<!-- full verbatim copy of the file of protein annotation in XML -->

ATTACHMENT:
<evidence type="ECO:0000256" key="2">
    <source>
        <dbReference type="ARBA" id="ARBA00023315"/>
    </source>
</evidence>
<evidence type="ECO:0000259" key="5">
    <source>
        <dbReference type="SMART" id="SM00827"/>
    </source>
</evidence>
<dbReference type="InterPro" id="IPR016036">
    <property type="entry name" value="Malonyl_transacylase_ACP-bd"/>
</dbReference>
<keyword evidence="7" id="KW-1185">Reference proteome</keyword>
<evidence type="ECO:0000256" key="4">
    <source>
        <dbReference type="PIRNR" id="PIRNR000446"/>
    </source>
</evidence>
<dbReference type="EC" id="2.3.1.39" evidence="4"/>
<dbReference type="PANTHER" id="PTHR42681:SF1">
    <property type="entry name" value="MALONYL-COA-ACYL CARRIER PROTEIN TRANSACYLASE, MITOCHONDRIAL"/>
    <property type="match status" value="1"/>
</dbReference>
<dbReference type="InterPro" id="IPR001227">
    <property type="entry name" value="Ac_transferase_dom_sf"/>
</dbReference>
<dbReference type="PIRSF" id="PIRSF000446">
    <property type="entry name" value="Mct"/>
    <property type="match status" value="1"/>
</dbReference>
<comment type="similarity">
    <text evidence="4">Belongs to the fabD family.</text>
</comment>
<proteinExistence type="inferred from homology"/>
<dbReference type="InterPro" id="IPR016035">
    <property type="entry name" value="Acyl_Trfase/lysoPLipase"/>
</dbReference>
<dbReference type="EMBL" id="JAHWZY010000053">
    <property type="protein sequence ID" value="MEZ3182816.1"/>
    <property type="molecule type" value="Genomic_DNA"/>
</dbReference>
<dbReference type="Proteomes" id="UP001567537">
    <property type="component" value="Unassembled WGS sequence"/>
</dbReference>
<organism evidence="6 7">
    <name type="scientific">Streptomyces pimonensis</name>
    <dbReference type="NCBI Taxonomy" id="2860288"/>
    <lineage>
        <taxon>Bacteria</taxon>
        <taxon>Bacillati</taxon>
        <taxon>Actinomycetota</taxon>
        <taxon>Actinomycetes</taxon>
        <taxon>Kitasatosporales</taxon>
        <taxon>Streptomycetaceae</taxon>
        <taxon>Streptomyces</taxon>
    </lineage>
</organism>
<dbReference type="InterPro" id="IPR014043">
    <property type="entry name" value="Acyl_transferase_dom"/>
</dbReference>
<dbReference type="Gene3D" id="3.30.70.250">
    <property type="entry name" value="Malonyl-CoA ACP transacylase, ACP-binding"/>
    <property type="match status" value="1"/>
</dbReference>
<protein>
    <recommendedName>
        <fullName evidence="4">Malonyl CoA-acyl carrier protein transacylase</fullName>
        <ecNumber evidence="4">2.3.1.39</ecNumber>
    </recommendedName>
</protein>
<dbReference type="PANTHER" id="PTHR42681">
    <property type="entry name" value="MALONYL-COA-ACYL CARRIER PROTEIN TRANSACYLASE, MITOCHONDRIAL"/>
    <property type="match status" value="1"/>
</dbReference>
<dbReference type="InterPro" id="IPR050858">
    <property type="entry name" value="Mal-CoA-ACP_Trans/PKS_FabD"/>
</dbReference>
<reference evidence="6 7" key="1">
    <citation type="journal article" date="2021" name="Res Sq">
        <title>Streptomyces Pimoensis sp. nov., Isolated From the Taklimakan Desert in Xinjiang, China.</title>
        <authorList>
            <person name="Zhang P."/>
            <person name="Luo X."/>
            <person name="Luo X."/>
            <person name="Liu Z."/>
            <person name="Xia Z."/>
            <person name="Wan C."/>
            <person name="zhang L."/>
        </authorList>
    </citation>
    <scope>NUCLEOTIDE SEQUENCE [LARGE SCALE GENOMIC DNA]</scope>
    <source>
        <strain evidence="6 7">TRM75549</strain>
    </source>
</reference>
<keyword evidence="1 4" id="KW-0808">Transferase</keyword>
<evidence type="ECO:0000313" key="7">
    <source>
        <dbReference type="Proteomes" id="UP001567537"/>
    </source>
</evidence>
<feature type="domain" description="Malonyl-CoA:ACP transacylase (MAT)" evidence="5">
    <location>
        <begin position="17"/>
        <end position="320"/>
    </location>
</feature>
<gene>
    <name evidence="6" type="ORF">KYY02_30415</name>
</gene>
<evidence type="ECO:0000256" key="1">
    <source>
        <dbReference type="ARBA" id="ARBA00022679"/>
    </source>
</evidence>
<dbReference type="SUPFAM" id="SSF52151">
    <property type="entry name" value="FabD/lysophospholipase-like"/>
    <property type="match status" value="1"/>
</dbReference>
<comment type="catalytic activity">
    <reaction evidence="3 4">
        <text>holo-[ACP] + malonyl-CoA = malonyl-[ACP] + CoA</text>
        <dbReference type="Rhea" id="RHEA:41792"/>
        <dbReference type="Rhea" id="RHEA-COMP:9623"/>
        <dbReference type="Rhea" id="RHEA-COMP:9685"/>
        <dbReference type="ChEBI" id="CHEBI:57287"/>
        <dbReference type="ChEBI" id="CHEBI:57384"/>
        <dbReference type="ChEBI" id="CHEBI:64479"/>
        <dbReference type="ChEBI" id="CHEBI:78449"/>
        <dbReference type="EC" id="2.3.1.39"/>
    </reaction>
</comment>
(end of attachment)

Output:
<evidence type="ECO:0000256" key="2">
    <source>
        <dbReference type="ARBA" id="ARBA00023315"/>
    </source>
</evidence>
<evidence type="ECO:0000259" key="5">
    <source>
        <dbReference type="SMART" id="SM00827"/>
    </source>
</evidence>
<dbReference type="InterPro" id="IPR016036">
    <property type="entry name" value="Malonyl_transacylase_ACP-bd"/>
</dbReference>
<keyword evidence="7" id="KW-1185">Reference proteome</keyword>
<evidence type="ECO:0000256" key="4">
    <source>
        <dbReference type="PIRNR" id="PIRNR000446"/>
    </source>
</evidence>
<dbReference type="EC" id="2.3.1.39" evidence="4"/>
<dbReference type="PANTHER" id="PTHR42681:SF1">
    <property type="entry name" value="MALONYL-COA-ACYL CARRIER PROTEIN TRANSACYLASE, MITOCHONDRIAL"/>
    <property type="match status" value="1"/>
</dbReference>
<dbReference type="InterPro" id="IPR001227">
    <property type="entry name" value="Ac_transferase_dom_sf"/>
</dbReference>
<dbReference type="PIRSF" id="PIRSF000446">
    <property type="entry name" value="Mct"/>
    <property type="match status" value="1"/>
</dbReference>
<comment type="similarity">
    <text evidence="4">Belongs to the fabD family.</text>
</comment>
<proteinExistence type="inferred from homology"/>
<dbReference type="InterPro" id="IPR016035">
    <property type="entry name" value="Acyl_Trfase/lysoPLipase"/>
</dbReference>
<dbReference type="EMBL" id="JAHWZY010000053">
    <property type="protein sequence ID" value="MEZ3182816.1"/>
    <property type="molecule type" value="Genomic_DNA"/>
</dbReference>
<dbReference type="Proteomes" id="UP001567537">
    <property type="component" value="Unassembled WGS sequence"/>
</dbReference>
<organism evidence="6 7">
    <name type="scientific">Streptomyces pimonensis</name>
    <dbReference type="NCBI Taxonomy" id="2860288"/>
    <lineage>
        <taxon>Bacteria</taxon>
        <taxon>Bacillati</taxon>
        <taxon>Actinomycetota</taxon>
        <taxon>Actinomycetes</taxon>
        <taxon>Kitasatosporales</taxon>
        <taxon>Streptomycetaceae</taxon>
        <taxon>Streptomyces</taxon>
    </lineage>
</organism>
<dbReference type="InterPro" id="IPR014043">
    <property type="entry name" value="Acyl_transferase_dom"/>
</dbReference>
<dbReference type="Gene3D" id="3.30.70.250">
    <property type="entry name" value="Malonyl-CoA ACP transacylase, ACP-binding"/>
    <property type="match status" value="1"/>
</dbReference>
<protein>
    <recommendedName>
        <fullName evidence="4">Malonyl CoA-acyl carrier protein transacylase</fullName>
        <ecNumber evidence="4">2.3.1.39</ecNumber>
    </recommendedName>
</protein>
<dbReference type="PANTHER" id="PTHR42681">
    <property type="entry name" value="MALONYL-COA-ACYL CARRIER PROTEIN TRANSACYLASE, MITOCHONDRIAL"/>
    <property type="match status" value="1"/>
</dbReference>
<dbReference type="InterPro" id="IPR050858">
    <property type="entry name" value="Mal-CoA-ACP_Trans/PKS_FabD"/>
</dbReference>
<reference evidence="6 7" key="1">
    <citation type="journal article" date="2021" name="Res Sq">
        <title>Streptomyces Pimoensis sp. nov., Isolated From the Taklimakan Desert in Xinjiang, China.</title>
        <authorList>
            <person name="Zhang P."/>
            <person name="Luo X."/>
            <person name="Luo X."/>
            <person name="Liu Z."/>
            <person name="Xia Z."/>
            <person name="Wan C."/>
            <person name="zhang L."/>
        </authorList>
    </citation>
    <scope>NUCLEOTIDE SEQUENCE [LARGE SCALE GENOMIC DNA]</scope>
    <source>
        <strain evidence="6 7">TRM75549</strain>
    </source>
</reference>
<keyword evidence="1 4" id="KW-0808">Transferase</keyword>
<evidence type="ECO:0000313" key="7">
    <source>
        <dbReference type="Proteomes" id="UP001567537"/>
    </source>
</evidence>
<feature type="domain" description="Malonyl-CoA:ACP transacylase (MAT)" evidence="5">
    <location>
        <begin position="17"/>
        <end position="320"/>
    </location>
</feature>
<gene>
    <name evidence="6" type="ORF">KYY02_30415</name>
</gene>
<evidence type="ECO:0000256" key="1">
    <source>
        <dbReference type="ARBA" id="ARBA00022679"/>
    </source>
</evidence>
<dbReference type="SUPFAM" id="SSF52151">
    <property type="entry name" value="FabD/lysophospholipase-like"/>
    <property type="match status" value="1"/>
</dbReference>
<comment type="catalytic activity">
    <reaction evidence="3 4">
        <text>holo-[ACP] + malonyl-CoA = malonyl-[ACP] + CoA</text>
        <dbReference type="Rhea" id="RHEA:41792"/>
        <dbReference type="Rhea" id="RHEA-COMP:9623"/>
        <dbReference type="Rhea" id="RHEA-COMP:9685"/>
        <dbReference type="ChEBI" id="CHEBI:57287"/>
        <dbReference type="ChEBI" id="CHEBI:57384"/>
        <dbReference type="ChEBI" id="CHEBI:64479"/>
        <dbReference type="ChEBI" id="CHEBI:78449"/>
        <dbReference type="EC" id="2.3.1.39"/>
    </reaction>
</comment>